Fixing the NCAA Football System

brianpatrickmcgee —  11/20/2014 — 2 Comments

If I were asked to fix college football, here is how I would do it:
128 qualifying Division 1 FBC Schools divided into 4 Conferences by region of 32 schools each. Each conference has 2 Tiers. Tier #1 for each conference would be 16 top rated schools (Initially divided by recruiting power) with the remaining schools being relegated to Tier #2. Each Tier could be divided into 2 divisions of 8 for scheduling purposes, where you would play each of the 7 teams in your division and then 4 of the 8 schools from the other division in your tier (alternating each year). That puts you at 11 games, your 12th game could be against a team from another conference or tier of your choice for either rivalries or local appeal.

The winner of each of the 8 divisions would go to a tournament and play for the championship (conference finals) (semi finals) (national championship)

[Edit – 5/10/2015 – It was suggested that each tier be broken down into two 8 team divisions for scheduling, with the winner of each division getting a playoff spot for only Tier 1 teams. Tier 2 teams could play in a consolation championship as well, but their true reward would be promotion into the higher tier. A 7 game intra-divisional round robin schedule would allow for a cross-divsional rival game from within your conference, a cross-conference game with another opponent from your tier, and a cross tier game (like Ohio State vs Ohio U as a season opener squash style game… or Michigan can always choose to get upset by Appalachia State again…) That 10 game scheduling flexibility would still give a lot of intrigue to match ups, but would allow for grace, since you could see an early season matchup of two high power teams from out of conference and it wouldn’t crush their chance of making the playoffs. If Ohio State wanted to Open up against Alabama, the losing team could still sweep their divisional games and secure a spot in the playoffs.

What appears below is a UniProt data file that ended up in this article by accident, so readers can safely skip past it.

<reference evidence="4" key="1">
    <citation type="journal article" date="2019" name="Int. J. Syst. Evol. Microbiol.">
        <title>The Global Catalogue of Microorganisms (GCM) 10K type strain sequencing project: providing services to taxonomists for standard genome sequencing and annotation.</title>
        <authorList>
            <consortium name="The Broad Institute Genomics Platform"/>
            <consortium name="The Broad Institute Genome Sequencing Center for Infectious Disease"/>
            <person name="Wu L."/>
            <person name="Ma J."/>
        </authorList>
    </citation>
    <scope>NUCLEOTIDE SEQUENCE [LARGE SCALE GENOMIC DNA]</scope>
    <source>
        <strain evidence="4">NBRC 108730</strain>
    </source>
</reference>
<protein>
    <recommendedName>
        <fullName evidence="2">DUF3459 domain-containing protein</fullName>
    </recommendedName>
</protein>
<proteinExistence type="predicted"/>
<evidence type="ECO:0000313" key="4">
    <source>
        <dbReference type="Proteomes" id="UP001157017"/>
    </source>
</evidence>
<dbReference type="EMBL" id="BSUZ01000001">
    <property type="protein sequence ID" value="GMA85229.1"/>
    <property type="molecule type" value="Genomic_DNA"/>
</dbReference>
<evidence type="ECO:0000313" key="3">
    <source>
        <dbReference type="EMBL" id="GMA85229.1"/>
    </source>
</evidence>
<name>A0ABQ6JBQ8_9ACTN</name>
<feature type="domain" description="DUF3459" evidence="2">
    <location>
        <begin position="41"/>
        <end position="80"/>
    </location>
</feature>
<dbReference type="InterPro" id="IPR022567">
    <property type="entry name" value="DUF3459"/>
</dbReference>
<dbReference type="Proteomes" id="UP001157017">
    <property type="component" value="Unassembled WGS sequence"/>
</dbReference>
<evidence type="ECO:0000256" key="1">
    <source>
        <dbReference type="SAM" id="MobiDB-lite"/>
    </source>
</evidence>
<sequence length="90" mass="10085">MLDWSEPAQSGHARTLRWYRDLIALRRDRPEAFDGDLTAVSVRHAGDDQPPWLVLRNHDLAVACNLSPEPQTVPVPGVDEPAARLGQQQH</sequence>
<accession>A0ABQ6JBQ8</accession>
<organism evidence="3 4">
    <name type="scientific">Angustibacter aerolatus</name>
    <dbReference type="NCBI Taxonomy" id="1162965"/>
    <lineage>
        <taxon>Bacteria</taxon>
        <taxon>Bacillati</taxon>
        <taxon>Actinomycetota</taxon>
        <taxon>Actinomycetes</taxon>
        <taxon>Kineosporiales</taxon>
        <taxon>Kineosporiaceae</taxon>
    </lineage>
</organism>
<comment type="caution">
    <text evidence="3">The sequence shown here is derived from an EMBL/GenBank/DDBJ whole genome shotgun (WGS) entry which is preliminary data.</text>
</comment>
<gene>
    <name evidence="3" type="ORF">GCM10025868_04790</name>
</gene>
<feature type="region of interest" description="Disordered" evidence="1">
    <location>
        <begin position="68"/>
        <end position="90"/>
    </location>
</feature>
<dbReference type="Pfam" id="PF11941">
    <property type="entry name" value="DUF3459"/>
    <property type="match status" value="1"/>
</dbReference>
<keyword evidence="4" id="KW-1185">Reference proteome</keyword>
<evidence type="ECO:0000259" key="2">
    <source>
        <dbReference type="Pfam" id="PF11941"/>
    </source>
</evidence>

The bottom 3 teams from Tier 1 for each conference would be relegated to Tier 2 while the top 3 teams from Tier 2 would be upgraded to Tier 1. This would give a ton of drama and excitement to the sport on a year by year. No longer would the first 4 weeks of the season be cupcakes getting smashed by over inflated juggernauts, but you would have the top teams competing against each other on national tv each week all year long. With a system like this, it gives you a clear champion and it forces programs to buck up and win or face the humiliation of being sent down. The small schools would have just as much of a reason to win and have just as much of a chance of winning a legitimate championship as the big boys. The Tier #2 playoffs would be just as exciting and give the winners of each #2 division a chance to showcase their best.

This almost makes too much sense, but i’m sure some people will see major problems with it, but hey, it’s the internet…

Thoughts?
#NCAA #Football #Conference #realignment #Maps#Playoffs

The Big 10, Pac 12, SEC, and ACC retained the most teams with the AAC and BIG 12 being divided up appropriately. The Big 10 was paired with the MAC, the SEC with the Sun Belt, the PAC12 with the Mountain West, the ACC with the AAC, and the Big 12 with CUSA.
College Football Realignment

brianpatrickmcgee

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I am a graphic designer from Cincinnati, OH

2 responses to Fixing the NCAA Football System

  1. 

    Why should the winner of the 2nd tier automatically make the playoffs? If they were relegated down, you shouldn’t have an easier path to the playoff. For example, in the North, OSU and Wisconsin are the top 2 teams. Why should Wisconsin miss the playoffs and Northern Illinois get in? Sounds like relegation is an easier path than being top 3

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    • 

      Very good point. I think when inwrote this i was leaning towards the cinderellas. However, for scheduling purposes, each teir could probably be broken down into two 8 team divisions, with the winner of each 7 game intradivisional round robin getting a playoff spot. This would leave 1 game for a cross divisional rival, a cross conference rival, and a cross teir rival game on a 10 game schedule.

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